3)  Whole Food Supplements:  Most people know they should take a “vitamin.”  Any nutrient we put into our bodies should be made from food, not chemicals made to resemble what’s found in nature or what’s been isolated and fractionated from the “real thing.”  Brands such as One-A-Day or Centrum are NOT the answer.  These types of “vitamins” are made from bulk pharmaceutical chemicals.  The only supplements we should ever take MUST be made from whole foods, not isolated chemicals.

When formulating a whole food supplement, various plant foods, such as fruits and vegetables, sea vegetables, herbs, nuts, seeds, and grains are either juiced and dried, and/or ground up to be formulated into capsules or a powdered drink.  The obvious limitation to any supplement, even whole food supplements, is that it’s not the real thing (meaning fresh, whole food); that being said, the vitamins, minerals, and trace elements that are found in whole food supplements are significant and can go a long way in augmenting one’s nutritional status and health.

Week 10 Fuel Insight: Food Quality

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Critical Concept:  Keep it simple.
It’s so important to keep things simple.  Think about it.  Life is stressful, complex and complicated.  Our food shouldn’t be.  There are natural laws that we must follow to be healthy, happy human beings.  We should be eating the foods that were available to thousands of generations of our ancestors – it’s what our cells expect.  If we veer from these selections, our cells get confused and our bodies get sick.

Don’t you just love simple rules:  “If it wasn’t food 2000 years ago, it is not food today.”

Human beings have a fascination with science.  We think that we can improve anything.  As much as this ingenuity has spawned incredible discoveries, advancements and conveniences in our lives, it has created a world of trouble for our stomachs.

70% of our diets now consist of foods that did not exist 200 years ago.  Hydrogenated vegetable oils, refined carbohydrates, High Fructose Corn Syrup, Genetically Modified Foods, chemical preservatives and additives now constitute the bulk of what modern humans consume daily. Processed food and  industrialized farming has transformed our food into “food-stuff.”  We have made a dramatic shift away from natural foods in their natural forms to a totally unnatural, toxic and deficient diet-style.  Eating this way is incredibly expensive.

“Getting well and staying well is expensive, but it’s cheaper than being sick.”

People often make the argument that eating healthier, fresh, whole food is more expensive.  At first pass, you may notice that your weekly grocery bill is a few dollars higher, but with simple considerations, the cost-effectiveness of eating well is obvious.  Making the choice to eat healthier foods implies that you are forgoing the other, toxic/deficient foods.  Eating a healthier diet has been irrevocably proven to improve immune system function, reduce blood pressure, normalize blood sugar, improve digestion, reduce reflux, heart burn and constipation, and reduce allergies, asthma, eczema, acne and arthritis.  Think of all of the money that you’ll save if you don’t get sick.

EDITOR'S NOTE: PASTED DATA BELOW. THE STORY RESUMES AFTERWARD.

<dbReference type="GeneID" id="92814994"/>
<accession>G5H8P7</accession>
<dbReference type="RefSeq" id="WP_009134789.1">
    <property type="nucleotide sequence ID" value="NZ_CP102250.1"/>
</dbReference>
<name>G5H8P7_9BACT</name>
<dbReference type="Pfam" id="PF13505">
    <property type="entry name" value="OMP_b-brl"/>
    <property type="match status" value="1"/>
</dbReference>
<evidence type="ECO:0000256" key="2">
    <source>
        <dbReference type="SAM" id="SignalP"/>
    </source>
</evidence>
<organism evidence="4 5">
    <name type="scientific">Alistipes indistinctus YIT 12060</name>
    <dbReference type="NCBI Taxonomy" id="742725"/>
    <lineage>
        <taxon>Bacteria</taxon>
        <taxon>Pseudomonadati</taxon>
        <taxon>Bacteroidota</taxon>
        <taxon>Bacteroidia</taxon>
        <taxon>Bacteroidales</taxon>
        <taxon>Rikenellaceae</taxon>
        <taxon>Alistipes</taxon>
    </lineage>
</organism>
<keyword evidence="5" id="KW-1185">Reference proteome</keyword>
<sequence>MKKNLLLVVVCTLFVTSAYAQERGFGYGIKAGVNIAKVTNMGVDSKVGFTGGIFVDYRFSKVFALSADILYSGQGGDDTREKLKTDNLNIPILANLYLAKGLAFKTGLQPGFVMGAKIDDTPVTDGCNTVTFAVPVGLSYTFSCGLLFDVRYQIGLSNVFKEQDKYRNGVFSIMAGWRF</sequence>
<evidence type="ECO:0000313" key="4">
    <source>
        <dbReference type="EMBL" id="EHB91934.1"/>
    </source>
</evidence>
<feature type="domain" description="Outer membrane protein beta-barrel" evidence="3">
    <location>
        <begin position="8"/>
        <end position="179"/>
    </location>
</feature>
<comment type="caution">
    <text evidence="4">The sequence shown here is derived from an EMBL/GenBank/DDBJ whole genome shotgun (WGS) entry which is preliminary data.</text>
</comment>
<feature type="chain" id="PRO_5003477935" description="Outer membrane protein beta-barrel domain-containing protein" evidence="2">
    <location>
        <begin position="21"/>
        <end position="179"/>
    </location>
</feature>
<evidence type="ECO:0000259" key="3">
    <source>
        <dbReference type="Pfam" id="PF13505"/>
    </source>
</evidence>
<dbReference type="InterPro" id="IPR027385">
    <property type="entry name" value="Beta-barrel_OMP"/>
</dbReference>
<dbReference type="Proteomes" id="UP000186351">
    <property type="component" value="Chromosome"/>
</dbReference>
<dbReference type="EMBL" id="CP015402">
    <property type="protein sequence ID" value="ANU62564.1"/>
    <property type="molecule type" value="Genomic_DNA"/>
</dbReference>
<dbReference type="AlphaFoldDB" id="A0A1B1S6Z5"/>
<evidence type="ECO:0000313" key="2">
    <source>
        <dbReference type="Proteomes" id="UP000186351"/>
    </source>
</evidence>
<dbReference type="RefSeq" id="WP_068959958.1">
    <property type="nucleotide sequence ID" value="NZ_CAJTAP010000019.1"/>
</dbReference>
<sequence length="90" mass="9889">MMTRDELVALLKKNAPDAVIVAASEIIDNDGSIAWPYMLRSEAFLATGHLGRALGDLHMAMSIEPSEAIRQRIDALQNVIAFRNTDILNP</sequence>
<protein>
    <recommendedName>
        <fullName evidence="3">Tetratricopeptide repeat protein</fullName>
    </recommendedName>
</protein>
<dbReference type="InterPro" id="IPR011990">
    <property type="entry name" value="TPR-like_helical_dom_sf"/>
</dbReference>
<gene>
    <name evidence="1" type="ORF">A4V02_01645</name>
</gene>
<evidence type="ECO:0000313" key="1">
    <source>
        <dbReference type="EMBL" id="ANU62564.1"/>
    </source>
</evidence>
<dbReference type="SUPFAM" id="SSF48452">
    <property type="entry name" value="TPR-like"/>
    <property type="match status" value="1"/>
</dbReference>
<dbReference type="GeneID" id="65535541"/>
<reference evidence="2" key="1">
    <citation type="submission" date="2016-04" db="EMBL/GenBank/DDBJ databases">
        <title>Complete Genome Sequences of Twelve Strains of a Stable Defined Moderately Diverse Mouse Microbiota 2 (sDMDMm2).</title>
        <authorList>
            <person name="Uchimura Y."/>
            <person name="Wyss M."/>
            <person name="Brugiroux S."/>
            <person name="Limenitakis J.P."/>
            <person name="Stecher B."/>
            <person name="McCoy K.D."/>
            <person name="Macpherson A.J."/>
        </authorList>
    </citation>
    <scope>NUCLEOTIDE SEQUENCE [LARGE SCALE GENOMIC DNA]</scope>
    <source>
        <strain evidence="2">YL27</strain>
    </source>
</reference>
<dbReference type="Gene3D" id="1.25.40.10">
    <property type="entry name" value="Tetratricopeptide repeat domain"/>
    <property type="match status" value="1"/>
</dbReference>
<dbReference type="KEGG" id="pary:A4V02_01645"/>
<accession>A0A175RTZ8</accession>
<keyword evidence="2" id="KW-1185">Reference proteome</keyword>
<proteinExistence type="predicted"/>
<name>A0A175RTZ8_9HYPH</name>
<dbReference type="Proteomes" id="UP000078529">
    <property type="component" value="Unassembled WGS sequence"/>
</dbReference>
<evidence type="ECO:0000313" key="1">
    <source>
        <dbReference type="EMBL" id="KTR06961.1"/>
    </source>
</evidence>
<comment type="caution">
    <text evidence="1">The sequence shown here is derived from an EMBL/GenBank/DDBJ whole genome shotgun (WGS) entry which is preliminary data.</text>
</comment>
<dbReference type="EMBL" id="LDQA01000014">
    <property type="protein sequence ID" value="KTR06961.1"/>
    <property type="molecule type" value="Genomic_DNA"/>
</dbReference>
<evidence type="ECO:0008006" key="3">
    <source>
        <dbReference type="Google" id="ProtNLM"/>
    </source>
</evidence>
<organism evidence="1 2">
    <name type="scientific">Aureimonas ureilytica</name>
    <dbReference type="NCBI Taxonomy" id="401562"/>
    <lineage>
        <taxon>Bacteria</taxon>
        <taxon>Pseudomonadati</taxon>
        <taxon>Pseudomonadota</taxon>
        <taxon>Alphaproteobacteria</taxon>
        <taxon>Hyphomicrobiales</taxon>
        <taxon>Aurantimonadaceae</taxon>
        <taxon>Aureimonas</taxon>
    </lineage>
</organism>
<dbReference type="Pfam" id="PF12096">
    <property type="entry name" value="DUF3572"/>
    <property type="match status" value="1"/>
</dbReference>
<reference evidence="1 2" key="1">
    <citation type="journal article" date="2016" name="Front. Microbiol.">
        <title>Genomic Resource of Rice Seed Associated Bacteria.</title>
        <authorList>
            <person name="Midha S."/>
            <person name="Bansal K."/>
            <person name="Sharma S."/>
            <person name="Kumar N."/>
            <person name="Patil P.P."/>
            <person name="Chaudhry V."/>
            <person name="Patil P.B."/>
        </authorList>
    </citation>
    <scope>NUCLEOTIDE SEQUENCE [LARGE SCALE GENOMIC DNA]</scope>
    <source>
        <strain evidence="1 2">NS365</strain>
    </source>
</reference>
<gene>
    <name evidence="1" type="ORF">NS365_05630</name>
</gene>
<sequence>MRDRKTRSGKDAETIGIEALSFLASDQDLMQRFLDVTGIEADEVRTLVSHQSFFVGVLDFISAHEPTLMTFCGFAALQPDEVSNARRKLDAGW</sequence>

“Staying well takes some work, but it’s easier than being sick.”

Some people suggest that it’s too difficult to eat healthy.  Choosing the diet-style recommended by Bonfire Health has been shown to reduce cholesterol, heart disease, strokes, diabetes, obesity and cancer.  I can’t think of anything that is more inconvenient than chronic illness.  Following the Bonfire lifestyle means adopting a mind-set and a skill-set for better living.  With a little know-how and practice, you’ll be a master of the life that leads to health and vitality, not the slave to the lifestyle that has been proven to create sickness and disease.

Some foods are inherently toxic to the body.  For the most part, we know which foods to avoid.  Most of the confusion is found in the other half of this food discussion:  deficiency.  The other side of the blade of toxic food choices is the fact that these foods are consumed instead of the nutritious foods that our cells require.  This “double-whammy” sets the stage for accelerated aging, and promotes both acute illness and chronic disease.

A Bonfire vital behavior is to add as much nutritious, real food to your diet as possible.  It is almost impossible to over-eat fresh vegetables.  Eat plenty of wholesome fruit, nuts, seeds and berries.  Enjoy lean cuts of organic, grass-fed meats, poultry, game and wild fish.  Always add the good stuff first– there will be less room, and eventually less desire for the rest.  A Bonfire best practice is to keep your grocery cart on the perimeter of the store.  This is where all of the fresh foods are found.  Join a Community Supported Agriculture co-op and support local farmers.  Being a Locavore is a great way to save yourself and the planet at the same time.  Buy locally-raised, grass-fed beef, buffalo, game and poultry.  Choose local organic eggs, fruits and vegetables.

The vital nutrient density is higher in these local foods, so the return on your investment is direct – not to mention the benefit that you get from re-establishing your connection to the food that you enjoy.